WSBA BOARD OF
Nov. 8, 2013, Seattle
by Michael Heatherly
Approving a set of legislative priorities for 2014 and vot- ing to sponsor two bills were among the items on the agenda of the WSBA Board of Governors at
their meeting in Seattle on Nov. 8, 2013.
The Board also took action relating to
a juvenile justice policy and approved
funding support for an update to the
2003 statewide civil legal needs study.
Legislative Committee Priorities
The Board approved a set of priorities
for its Legislative Committee for the
2013–14 fiscal year. The priorities were
the same as those approved a year ago,
which were reviewed by the committee
before being resubmitted to the Board.
The priorities are to:
1. Support legislative proposals initiated by WSBA sections that are approved by the Board of Governors.
2. Support continued progress on the
Justice in Jeopardy Initiative, which
includes efforts to improve support
and to provide sufficient funding for
civil legal aid, indigent criminal defense, and the judicial system.
3. Monitor proposals that would increase existing court user fees; oppose efforts to create new court user
4. Support efforts to promote and enhance civics education.
5. Monitor proposals that would impose a sales tax on professional
services; oppose efforts to impose a
sales tax on attorneys’ services.
6. Monitor legislation that would alter
7. Monitor other proposals of significance to the practice of law and administration of justice, and take appropriate positions on legislation.
The Board voted to sponsor two bills
expected to be introduced in the 2014
Legislative session. Both involve legal
procedure and appear noncontrover-
sial. The first would streamline exist-
ing conversion procedures for corpora-
tions and limited liability companies.
The new provisions would allow such
transactions to occur directly through a
single filing with the Secretary of State,
consistent with provisions adopted in
28 other states, including Delaware.
The second bill would create a
Washington version of the Internation-
al Commercial Arbitration Act, based
on the United Nations Commission on
International Trade Law (UNCITRAL)
Model Law on International Commer-
cial Arbitration. The model law has
tion (JJRA) policy regarding reporting
of juveniles to U.S. Immigration Cus-
toms Enforcement (ICE).
Under JJRA’s Policy 38, which
is up for review, the agency notifies
ICE whenever a juvenile meeting the
definition of a foreign national comes
into JJRA custody. The policy further
requires that certain foreign national
youth committed to JJRA reside in an
institution and are not eligible for com-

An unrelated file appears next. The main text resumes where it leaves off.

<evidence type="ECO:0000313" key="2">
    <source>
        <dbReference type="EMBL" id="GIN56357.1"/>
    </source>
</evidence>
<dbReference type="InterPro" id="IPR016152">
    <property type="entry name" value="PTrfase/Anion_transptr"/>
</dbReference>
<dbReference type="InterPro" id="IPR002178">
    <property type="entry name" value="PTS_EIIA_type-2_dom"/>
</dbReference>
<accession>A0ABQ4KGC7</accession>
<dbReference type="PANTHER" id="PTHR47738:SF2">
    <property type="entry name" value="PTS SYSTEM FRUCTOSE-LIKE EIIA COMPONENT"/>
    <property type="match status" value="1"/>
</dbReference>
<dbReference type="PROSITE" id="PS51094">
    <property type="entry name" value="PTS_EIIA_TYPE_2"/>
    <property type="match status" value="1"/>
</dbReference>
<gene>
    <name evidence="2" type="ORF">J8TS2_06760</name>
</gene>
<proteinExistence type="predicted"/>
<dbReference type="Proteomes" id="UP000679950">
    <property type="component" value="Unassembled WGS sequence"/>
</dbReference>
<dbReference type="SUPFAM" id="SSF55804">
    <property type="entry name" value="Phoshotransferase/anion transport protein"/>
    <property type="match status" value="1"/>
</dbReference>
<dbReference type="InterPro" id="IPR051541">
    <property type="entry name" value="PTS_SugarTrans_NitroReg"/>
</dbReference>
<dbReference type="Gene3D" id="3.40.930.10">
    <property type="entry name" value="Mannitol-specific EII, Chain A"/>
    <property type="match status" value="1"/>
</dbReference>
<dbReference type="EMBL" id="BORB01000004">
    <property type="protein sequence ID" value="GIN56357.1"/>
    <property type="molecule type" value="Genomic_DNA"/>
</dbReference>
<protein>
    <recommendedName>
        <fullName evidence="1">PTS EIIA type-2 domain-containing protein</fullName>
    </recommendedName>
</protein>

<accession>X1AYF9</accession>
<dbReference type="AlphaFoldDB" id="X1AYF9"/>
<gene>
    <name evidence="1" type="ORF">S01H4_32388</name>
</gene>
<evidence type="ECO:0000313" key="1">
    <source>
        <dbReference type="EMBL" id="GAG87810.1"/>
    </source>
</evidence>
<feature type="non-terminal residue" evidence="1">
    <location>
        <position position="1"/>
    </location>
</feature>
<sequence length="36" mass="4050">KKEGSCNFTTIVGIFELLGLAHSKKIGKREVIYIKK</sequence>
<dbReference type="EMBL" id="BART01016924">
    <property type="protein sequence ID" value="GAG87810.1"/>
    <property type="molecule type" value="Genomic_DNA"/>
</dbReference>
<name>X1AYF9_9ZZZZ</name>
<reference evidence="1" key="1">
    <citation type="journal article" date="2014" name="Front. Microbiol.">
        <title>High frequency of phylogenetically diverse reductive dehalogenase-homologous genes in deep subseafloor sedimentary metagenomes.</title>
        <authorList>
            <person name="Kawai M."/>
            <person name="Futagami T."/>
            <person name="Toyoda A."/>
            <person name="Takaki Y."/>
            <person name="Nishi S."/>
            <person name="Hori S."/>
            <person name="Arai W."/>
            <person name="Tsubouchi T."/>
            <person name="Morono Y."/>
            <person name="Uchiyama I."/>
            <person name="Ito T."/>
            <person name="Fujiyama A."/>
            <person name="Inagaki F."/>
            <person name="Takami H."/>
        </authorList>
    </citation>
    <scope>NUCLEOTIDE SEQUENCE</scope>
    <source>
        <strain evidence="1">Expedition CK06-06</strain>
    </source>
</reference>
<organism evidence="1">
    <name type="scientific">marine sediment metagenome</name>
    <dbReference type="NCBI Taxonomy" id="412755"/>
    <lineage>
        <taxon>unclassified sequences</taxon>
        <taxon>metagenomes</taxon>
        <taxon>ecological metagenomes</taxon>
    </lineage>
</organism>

munity placement or authorized leave
unless ICE communicates to JJRA that
it does not have an interest in the youth.
The Board’s vote does not commit
the Board or the WSBA to a position on
The Board watched a presentation on the Washington
Leadership Institute’s 2013 community service
project, a 50-page resource book for people residing in
Washington under asylum or on refugee status. The
book includes information on housing, employment,
public assistance, childcare and education . . . the
justice system, and emergencies and crimes.
been adopted in 66 nations and eight
U.S. states. British Columbia, Oregon,
and California are among the jurisdictions in which it is in effect. The Washington proposal was drafted by the
WSBA Alternative Dispute Resolution
Section. Proponents believe enactment
of the measure would help Washington
promote itself as a favorable venue for
arbitration of commercial disputes, a
growing field that economically benefits communities where it is practiced.
The statute would resemble Washington’s general arbitration statute, RCW
7.04A, with a key difference being that
the international arbitration process
gives the arbitrator, rather than the
courts, the authority to decide whether
arbitration is the proper resolution procedure for a given dispute.
Juvenile Rehabilitation Policy
The Board voted to authorize the WSBA
Juvenile Law Section to voice the Sec-
tion’s opposition to a state Juvenile
Justice and Rehabilitation Administra-
the issue, but it allows the Juvenile Law
Section to sign on to a letter opposing
renewal of the policy. Others signing
the letter include representatives of the
Washington Defender Association’s
Immigration Project, the Northwest
Immigrant Rights Project, OneAm-
erica, and the Office of Immigrant &
Refugee Affairs. They argue that the
policy results in prolonged detention
of juveniles in federal facilities and un-
necessary family separation.
Civil Legal Needs Study
The Board approved a request for
$15,000 in funding toward a 2014 update of the Washington State Civil Legal Needs Study, originally conducted
in 2003. The 2003 study evaluated the
prevalence and consequences of civil
legal problems experienced by low-income and vulnerable people throughout the state. It has been used since
then to help guide administration of
assistance programs by the WSBA and
other organizations. The 2014 project